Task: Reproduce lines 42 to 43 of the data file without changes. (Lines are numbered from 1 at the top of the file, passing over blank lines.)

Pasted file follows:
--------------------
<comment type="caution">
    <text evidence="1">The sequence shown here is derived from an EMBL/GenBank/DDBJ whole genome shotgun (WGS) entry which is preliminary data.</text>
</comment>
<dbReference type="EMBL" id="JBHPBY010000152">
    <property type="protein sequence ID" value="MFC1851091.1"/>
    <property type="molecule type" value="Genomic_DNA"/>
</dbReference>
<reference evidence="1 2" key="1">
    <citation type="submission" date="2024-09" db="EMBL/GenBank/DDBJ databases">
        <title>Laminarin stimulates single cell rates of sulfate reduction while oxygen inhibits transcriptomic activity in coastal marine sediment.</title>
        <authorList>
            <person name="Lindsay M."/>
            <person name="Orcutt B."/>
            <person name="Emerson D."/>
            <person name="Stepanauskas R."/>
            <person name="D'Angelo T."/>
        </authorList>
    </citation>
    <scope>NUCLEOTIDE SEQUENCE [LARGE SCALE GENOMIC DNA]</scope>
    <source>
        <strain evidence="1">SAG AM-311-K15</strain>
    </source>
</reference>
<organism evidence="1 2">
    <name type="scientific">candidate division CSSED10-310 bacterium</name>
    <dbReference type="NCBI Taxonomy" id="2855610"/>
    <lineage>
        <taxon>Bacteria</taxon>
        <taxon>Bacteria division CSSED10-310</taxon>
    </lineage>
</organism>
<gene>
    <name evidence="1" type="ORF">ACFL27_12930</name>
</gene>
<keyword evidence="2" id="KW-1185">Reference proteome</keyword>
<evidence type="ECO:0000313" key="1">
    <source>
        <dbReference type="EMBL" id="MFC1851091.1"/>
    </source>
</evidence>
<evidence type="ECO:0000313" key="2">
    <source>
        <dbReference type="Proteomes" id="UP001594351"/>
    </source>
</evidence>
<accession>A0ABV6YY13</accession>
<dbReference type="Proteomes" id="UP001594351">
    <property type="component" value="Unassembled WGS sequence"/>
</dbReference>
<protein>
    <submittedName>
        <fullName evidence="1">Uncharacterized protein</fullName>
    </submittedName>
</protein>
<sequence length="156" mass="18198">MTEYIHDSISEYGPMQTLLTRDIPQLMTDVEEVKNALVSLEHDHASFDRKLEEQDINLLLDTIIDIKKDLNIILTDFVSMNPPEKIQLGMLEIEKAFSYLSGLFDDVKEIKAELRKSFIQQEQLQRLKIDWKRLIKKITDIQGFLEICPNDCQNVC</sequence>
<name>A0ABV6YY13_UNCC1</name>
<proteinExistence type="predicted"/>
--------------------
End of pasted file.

    <source>
        <dbReference type="Proteomes" id="UP001594351"/>